× Home Modules Articles Videos Life Events Calculators Quiz Jargon Login
☰ Menu

Financial market update - February 2021

Written and accurate as at: Feb 13, 2021 Current Stats & Facts

Australian shares

Australian shares outperformed their global peers in January, starting 2021 with a modest gain of 0.3%.  Australian equities remain largely influenced by macro factors surrounding the management of Covid-19, but the start of earnings season will see a renewed focus on fundamentals. A rotation out of some expensive growth pockets into value sectors was evident over the December quarter and into the new year, driven by vaccine developments and additional stimulus, while a significant jump in the iron ore price was the principal catalyst for a re-rating of the three largest local miners BHP, Fortescue and Rio Tinto.  JB Hi-Fi released its 1H21 results, which showed an increase in sales of 23.7% on 1H20. The strong result was driven by the continued elevated customer demand for consumer electronics and home appliance products, as well as the exceptional growth in online sales, up 161.7% to $679 million. BlueScope Steel is expecting 1H21 EBIT of approximately $530 million, exceeding previous guidance of $475 million. Australian Steel Products has delivered its strongest domestic mill sales volume in a decade, while Building Products Asia & North America delivered a preliminary result approximately double that of 2H20.

Global equities

Global shares were down over January as vaccine rollouts hit logistical roadblocks in the US and Europe, while the emergence of new viral strains of Covid-19 put a dampener on sentiment. With valuations stretched, some form of correction was to be expected, but stocks remain buoyed by the economic recovery. Since reaching their March 2020 low, the rebound in global equities has been largely led by large-cap growth companies, however, their beaten-down cyclical counterparts experienced a pronounced recovery in the December quarter. Growth companies have been supported by persistently low-interest rates, while value companies have benefitted from positive vaccine news and the reopening of economies. The US S&P 500 Index traded down through January before moving to fresh all-time highs in early February. Microsoft’s December quarter results beat estimates, revealing strong performance from Personal Computing, driven by the home office and schooling needs. Alphabet (Google) also surpassed expectations, lifting revenue by 23% on the prior corresponding period, boosted by YouTube advertising, which delivered a 46% jump in revenue. Asian markets were a bright spot in January, with Japan’s Nikkei 225 Index rising 0.8%, China’s CSI 300 Index gaining 2.7% and Hong Kong’s Hang Seng Index up 3.9%.

Australian Property

Australian listed property had a rough start to 2021, falling 4.1% in January as reports of new Covid-19 cases emerged and a drawn-out return to ‘normal’ appeared more likely. As the vaccine rollout progresses and lockdown restrictions ease, sold-off sectors such as retail may continue to strengthen and close the valuation gap with in-favour sectors such as industrial and specialised. Non-discretionary retail centres anchored by the big supermarkets and large format stores (such as Bunnings and JB Hi-Fi) have proved resilient, but discretionary mall valuations have come under pressure as owners renegotiate rents or offer better incentives to tenants. With the JobKeeper scheme set to expire at the end of March, it is anticipated that the government’s code of conduct for commercial tenancies may also cease at that time, presenting some uncertainty for SMEs in the short term. The December housing report highlighted the strength of Australia’s residential market, with turnover, prices, financing activity and dwelling approvals all posting strong gains. However, while vaccine announcements are positive for sentiment until there is a widespread vaccine rollout, migration numbers (and commensurate population growth) will remain subdued and significantly below the levels of previous years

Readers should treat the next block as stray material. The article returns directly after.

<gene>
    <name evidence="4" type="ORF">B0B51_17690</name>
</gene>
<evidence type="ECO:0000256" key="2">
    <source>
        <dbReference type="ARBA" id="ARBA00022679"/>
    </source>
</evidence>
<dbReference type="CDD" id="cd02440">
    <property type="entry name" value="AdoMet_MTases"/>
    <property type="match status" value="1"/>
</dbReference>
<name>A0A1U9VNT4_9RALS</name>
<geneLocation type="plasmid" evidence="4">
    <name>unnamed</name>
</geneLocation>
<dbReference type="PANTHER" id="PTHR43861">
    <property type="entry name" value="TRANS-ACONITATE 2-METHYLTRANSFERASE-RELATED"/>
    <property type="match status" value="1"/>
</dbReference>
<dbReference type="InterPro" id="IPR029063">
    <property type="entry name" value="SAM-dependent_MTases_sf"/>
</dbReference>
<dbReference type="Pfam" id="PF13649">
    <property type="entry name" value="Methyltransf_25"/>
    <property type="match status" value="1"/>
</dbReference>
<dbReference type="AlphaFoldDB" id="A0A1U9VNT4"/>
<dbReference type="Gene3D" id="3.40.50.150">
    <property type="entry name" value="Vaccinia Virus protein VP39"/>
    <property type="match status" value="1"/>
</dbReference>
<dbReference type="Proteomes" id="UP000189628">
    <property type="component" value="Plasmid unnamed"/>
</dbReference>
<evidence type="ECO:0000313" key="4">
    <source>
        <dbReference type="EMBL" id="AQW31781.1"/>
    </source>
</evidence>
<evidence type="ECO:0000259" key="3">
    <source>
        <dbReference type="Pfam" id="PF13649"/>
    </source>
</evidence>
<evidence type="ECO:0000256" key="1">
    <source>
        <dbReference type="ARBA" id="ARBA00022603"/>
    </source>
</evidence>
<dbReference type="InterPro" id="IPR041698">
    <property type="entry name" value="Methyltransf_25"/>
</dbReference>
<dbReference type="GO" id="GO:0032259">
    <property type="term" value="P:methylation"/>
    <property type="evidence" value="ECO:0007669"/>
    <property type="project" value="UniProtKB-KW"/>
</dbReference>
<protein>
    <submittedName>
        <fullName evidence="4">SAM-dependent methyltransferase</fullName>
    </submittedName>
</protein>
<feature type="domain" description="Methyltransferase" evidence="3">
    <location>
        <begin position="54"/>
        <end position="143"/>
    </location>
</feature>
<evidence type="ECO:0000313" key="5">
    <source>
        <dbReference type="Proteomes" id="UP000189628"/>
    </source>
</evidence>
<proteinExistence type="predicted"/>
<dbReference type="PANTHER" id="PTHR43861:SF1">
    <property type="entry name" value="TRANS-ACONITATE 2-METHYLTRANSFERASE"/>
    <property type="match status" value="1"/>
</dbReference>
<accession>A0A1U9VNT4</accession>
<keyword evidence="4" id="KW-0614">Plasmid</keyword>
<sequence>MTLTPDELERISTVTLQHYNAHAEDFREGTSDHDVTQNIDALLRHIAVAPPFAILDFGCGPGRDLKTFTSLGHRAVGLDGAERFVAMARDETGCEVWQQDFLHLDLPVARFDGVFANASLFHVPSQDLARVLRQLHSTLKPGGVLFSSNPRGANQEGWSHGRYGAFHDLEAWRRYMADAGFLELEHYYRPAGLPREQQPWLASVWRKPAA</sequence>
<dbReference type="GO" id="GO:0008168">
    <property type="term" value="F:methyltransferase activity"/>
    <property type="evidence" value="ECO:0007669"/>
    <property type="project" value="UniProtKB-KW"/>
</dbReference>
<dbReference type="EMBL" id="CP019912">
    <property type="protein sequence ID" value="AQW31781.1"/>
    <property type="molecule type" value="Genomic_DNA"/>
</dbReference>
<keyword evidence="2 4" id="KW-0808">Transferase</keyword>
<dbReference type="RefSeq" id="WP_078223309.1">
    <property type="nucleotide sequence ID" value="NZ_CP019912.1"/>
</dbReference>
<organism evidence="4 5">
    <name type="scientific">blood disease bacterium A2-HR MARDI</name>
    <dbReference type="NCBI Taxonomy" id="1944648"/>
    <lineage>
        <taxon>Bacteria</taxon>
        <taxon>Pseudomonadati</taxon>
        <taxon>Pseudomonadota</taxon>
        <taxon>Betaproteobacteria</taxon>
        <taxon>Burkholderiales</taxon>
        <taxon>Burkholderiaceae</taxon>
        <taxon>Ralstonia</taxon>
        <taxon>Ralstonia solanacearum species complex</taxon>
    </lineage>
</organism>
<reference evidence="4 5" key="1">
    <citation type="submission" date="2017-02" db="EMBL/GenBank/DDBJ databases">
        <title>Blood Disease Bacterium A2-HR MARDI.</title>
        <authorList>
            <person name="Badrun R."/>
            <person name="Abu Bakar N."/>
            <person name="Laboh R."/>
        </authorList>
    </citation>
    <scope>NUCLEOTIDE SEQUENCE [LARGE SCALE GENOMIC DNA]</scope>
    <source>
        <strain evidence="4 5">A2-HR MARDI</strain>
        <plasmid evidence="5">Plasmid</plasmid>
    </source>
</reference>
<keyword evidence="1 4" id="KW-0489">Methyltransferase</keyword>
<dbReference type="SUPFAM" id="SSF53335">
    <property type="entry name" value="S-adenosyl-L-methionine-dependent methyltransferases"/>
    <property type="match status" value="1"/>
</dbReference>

Fixed income

Australia’s yield curve has seen a notable steepening in recent months. Rates at the short end of the curve are being held down by the RBA, while longer-term rates are rising as optimism surrounding vaccine developments builds and inflation expectations rise. At its February meeting, the RBA left the official cash rate at 0.1% but expanded its bond purchase program—due to finish in mid-April—announcing it will purchase an additional $100 billion of bonds issued by the federal and state governments. Other unconventional monetary policy measures, namely yield control on 3-year Treasuries and the Term Funding Facility, remain unchanged. The US yield curve, as measured by the spread between the 10-year and 2-year government bond yields, reached its steepest level since late 2017, with Biden’s win paving the way for more fiscal stimulus. There are fears that inflation could return to markets as the pandemic subsides and large-scale stimulus washes through the economy, however current inflation rates are still low. In Australia, the CPI increased by just 0.9% over the year to the December quarter and wages are rising at the slowest rate on record. In the US, the core PCE inflation rate (the Federal Reserve’s preferred inflation measure) was 1.5% year-on-year to December.

You may also be interested in...

no related content

Follow us

View Terms and conditions